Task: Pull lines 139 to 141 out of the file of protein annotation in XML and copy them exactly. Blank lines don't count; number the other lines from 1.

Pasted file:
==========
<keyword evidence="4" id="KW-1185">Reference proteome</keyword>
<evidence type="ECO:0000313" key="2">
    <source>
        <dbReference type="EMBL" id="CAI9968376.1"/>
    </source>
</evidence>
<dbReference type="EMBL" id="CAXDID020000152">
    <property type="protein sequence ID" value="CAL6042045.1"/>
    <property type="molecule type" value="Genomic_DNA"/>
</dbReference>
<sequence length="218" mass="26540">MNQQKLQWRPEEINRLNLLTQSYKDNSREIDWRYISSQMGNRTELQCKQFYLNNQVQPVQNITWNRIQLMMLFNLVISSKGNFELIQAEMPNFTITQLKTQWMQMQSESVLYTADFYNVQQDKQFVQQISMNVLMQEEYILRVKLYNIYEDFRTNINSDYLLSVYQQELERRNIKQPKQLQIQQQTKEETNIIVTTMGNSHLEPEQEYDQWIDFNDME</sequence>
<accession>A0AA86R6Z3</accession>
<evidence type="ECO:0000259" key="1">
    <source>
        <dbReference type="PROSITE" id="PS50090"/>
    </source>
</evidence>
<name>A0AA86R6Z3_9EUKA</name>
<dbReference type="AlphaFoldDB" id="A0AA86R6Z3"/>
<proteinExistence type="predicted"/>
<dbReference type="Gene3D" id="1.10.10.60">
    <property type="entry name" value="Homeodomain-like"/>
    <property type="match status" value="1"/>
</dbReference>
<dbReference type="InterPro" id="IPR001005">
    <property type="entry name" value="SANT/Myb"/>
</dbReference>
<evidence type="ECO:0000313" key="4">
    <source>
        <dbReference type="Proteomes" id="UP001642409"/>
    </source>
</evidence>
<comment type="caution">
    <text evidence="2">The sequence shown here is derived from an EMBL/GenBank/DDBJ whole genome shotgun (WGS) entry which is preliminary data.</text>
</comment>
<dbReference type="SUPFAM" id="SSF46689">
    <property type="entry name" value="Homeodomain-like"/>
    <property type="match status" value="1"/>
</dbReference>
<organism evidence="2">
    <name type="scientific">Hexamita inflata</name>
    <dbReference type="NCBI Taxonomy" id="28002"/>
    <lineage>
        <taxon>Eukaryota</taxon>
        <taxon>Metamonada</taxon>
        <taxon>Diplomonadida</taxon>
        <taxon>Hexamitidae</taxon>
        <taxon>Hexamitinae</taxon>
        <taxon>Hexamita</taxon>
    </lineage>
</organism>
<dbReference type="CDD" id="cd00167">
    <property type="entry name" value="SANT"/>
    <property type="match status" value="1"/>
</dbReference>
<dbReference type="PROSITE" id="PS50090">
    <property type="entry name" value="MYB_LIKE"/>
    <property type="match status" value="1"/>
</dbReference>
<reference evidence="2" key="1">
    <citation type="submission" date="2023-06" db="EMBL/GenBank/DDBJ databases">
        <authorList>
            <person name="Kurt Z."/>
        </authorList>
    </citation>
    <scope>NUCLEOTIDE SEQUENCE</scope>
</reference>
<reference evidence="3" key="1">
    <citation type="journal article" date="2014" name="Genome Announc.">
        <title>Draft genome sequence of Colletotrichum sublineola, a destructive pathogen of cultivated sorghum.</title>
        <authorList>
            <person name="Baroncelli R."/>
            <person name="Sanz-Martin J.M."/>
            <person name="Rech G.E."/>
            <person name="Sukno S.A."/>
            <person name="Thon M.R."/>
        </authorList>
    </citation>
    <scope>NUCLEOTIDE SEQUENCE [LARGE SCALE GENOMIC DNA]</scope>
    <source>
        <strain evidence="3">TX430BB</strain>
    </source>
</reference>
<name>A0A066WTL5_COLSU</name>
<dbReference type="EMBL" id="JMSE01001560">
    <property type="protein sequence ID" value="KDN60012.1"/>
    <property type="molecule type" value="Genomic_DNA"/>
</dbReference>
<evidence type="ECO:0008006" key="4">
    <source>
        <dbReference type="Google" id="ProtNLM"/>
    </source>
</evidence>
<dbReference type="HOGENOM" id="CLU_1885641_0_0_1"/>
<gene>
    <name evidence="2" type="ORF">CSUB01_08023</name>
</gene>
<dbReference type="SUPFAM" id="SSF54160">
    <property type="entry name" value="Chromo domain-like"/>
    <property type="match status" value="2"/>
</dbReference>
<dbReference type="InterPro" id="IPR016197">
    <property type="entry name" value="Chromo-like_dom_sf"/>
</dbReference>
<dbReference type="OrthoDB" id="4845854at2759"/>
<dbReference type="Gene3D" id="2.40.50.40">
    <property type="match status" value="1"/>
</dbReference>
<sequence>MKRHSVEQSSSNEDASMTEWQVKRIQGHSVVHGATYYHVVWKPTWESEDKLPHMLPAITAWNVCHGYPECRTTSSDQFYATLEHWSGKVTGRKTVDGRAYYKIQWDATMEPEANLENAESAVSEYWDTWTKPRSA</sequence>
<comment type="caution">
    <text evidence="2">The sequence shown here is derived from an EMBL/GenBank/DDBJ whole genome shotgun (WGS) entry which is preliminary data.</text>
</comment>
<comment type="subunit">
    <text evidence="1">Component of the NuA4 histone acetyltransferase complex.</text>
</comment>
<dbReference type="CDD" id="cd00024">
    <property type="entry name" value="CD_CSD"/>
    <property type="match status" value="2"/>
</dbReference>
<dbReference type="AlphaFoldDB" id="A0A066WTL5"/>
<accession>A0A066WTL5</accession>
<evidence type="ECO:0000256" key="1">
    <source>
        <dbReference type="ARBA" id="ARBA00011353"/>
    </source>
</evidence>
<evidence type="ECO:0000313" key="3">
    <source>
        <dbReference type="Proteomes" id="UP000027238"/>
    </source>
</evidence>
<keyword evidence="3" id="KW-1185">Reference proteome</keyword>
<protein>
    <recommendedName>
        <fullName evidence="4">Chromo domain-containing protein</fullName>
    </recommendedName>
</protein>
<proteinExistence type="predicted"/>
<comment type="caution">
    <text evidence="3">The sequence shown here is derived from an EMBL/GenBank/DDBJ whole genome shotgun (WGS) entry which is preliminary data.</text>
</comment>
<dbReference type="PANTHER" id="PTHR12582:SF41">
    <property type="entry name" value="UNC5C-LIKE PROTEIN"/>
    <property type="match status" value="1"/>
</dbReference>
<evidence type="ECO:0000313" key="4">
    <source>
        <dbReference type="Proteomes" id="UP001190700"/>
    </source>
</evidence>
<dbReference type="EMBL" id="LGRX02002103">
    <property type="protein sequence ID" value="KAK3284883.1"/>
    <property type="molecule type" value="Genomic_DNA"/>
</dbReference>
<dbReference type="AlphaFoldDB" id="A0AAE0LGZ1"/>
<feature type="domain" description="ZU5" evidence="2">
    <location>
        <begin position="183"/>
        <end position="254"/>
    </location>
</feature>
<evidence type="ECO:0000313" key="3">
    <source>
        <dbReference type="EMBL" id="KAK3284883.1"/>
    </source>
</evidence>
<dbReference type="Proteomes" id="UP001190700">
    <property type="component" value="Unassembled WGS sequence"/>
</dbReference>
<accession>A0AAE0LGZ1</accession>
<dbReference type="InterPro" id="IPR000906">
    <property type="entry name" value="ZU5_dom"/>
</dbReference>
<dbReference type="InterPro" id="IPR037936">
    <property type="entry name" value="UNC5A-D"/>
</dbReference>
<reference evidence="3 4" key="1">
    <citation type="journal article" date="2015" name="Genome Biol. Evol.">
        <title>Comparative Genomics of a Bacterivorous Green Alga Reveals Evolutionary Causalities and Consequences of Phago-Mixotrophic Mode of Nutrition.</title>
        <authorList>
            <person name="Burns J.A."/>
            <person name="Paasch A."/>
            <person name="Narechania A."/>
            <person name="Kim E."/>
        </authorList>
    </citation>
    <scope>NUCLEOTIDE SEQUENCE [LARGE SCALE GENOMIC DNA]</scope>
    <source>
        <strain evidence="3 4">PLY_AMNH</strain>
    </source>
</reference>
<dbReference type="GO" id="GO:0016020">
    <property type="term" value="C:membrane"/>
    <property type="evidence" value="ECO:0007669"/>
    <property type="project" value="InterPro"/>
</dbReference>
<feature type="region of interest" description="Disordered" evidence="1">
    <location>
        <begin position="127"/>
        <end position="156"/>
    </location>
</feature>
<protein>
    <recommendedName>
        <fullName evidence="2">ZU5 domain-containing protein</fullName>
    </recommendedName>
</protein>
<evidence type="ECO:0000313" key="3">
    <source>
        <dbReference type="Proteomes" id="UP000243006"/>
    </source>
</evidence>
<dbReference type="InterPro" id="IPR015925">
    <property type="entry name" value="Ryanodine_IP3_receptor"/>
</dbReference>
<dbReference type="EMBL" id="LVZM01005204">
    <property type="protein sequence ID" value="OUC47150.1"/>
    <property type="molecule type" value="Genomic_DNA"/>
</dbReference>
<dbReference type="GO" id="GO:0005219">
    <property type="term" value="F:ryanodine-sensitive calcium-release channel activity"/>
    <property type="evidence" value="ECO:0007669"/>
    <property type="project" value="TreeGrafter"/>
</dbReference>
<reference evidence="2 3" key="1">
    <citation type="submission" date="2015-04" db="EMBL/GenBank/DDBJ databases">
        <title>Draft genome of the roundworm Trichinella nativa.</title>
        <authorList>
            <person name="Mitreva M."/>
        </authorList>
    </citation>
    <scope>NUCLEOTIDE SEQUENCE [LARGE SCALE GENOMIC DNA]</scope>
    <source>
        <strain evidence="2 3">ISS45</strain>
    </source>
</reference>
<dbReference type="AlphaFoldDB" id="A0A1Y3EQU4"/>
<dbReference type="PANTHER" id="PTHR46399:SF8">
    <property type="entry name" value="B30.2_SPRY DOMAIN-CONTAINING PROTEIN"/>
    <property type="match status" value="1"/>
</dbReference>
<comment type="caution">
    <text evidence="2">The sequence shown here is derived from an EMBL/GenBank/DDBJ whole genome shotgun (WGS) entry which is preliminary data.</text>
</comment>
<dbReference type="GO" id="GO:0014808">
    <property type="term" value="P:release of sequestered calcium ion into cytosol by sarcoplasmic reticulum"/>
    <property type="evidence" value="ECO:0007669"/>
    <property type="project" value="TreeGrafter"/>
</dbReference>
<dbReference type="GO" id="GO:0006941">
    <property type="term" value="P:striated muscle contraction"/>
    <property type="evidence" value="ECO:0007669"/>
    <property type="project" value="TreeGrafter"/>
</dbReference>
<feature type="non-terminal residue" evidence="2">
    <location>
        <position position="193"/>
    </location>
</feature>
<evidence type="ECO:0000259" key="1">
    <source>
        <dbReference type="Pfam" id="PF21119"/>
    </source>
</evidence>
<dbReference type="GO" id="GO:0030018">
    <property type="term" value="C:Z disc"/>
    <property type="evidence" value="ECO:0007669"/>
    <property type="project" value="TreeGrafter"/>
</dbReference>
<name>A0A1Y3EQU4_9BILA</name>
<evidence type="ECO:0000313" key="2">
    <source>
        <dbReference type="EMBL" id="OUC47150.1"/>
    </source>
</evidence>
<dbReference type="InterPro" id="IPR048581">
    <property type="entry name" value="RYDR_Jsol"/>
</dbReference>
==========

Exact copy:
<comment type="caution">
    <text evidence="3">The sequence shown here is derived from an EMBL/GenBank/DDBJ whole genome shotgun (WGS) entry which is preliminary data.</text>
</comment>